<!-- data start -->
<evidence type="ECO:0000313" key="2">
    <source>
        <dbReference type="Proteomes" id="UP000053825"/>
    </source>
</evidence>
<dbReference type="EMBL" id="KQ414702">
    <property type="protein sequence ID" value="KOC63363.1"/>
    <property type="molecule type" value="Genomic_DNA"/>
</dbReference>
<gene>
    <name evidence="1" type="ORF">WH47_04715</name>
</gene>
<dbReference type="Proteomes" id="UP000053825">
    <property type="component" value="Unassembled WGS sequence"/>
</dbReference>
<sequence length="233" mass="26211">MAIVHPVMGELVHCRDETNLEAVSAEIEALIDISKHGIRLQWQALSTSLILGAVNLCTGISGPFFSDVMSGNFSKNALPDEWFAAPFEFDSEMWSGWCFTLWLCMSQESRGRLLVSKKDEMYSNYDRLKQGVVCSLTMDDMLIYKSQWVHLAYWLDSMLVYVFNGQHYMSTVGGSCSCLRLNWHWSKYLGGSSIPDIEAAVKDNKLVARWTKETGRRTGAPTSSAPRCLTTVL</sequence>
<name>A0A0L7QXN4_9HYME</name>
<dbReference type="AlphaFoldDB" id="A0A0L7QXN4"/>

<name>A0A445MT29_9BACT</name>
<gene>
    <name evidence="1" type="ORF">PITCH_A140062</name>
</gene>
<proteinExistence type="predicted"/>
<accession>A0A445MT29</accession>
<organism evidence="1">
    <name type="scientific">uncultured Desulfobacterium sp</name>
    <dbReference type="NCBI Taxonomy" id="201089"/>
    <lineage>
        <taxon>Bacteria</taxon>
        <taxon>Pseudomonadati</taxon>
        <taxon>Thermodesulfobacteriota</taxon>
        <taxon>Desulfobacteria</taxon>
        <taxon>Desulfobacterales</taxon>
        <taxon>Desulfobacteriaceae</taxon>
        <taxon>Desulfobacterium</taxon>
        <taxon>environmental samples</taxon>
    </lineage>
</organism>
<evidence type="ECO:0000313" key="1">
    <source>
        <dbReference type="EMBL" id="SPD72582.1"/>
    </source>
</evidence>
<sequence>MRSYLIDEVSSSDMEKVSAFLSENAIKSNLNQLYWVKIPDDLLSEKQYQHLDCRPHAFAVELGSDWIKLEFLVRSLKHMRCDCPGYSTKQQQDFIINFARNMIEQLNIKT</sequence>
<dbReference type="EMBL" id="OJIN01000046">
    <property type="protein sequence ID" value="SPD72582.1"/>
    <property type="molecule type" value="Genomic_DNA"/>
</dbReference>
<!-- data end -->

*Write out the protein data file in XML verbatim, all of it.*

<evidence type="ECO:0000313" key="2">
    <source>
        <dbReference type="Proteomes" id="UP000053825"/>
    </source>
</evidence>
<dbReference type="EMBL" id="KQ414702">
    <property type="protein sequence ID" value="KOC63363.1"/>
    <property type="molecule type" value="Genomic_DNA"/>
</dbReference>
<gene>
    <name evidence="1" type="ORF">WH47_04715</name>
</gene>
<dbReference type="Proteomes" id="UP000053825">
    <property type="component" value="Unassembled WGS sequence"/>
</dbReference>
<sequence length="233" mass="26211">MAIVHPVMGELVHCRDETNLEAVSAEIEALIDISKHGIRLQWQALSTSLILGAVNLCTGISGPFFSDVMSGNFSKNALPDEWFAAPFEFDSEMWSGWCFTLWLCMSQESRGRLLVSKKDEMYSNYDRLKQGVVCSLTMDDMLIYKSQWVHLAYWLDSMLVYVFNGQHYMSTVGGSCSCLRLNWHWSKYLGGSSIPDIEAAVKDNKLVARWTKETGRRTGAPTSSAPRCLTTVL</sequence>
<name>A0A0L7QXN4_9HYME</name>
<dbReference type="AlphaFoldDB" id="A0A0L7QXN4"/>

<name>A0A445MT29_9BACT</name>
<gene>
    <name evidence="1" type="ORF">PITCH_A140062</name>
</gene>
<proteinExistence type="predicted"/>
<accession>A0A445MT29</accession>
<organism evidence="1">
    <name type="scientific">uncultured Desulfobacterium sp</name>
    <dbReference type="NCBI Taxonomy" id="201089"/>
    <lineage>
        <taxon>Bacteria</taxon>
        <taxon>Pseudomonadati</taxon>
        <taxon>Thermodesulfobacteriota</taxon>
        <taxon>Desulfobacteria</taxon>
        <taxon>Desulfobacterales</taxon>
        <taxon>Desulfobacteriaceae</taxon>
        <taxon>Desulfobacterium</taxon>
        <taxon>environmental samples</taxon>
    </lineage>
</organism>
<evidence type="ECO:0000313" key="1">
    <source>
        <dbReference type="EMBL" id="SPD72582.1"/>
    </source>
</evidence>
<sequence>MRSYLIDEVSSSDMEKVSAFLSENAIKSNLNQLYWVKIPDDLLSEKQYQHLDCRPHAFAVELGSDWIKLEFLVRSLKHMRCDCPGYSTKQQQDFIINFARNMIEQLNIKT</sequence>
<dbReference type="EMBL" id="OJIN01000046">
    <property type="protein sequence ID" value="SPD72582.1"/>
    <property type="molecule type" value="Genomic_DNA"/>
</dbReference>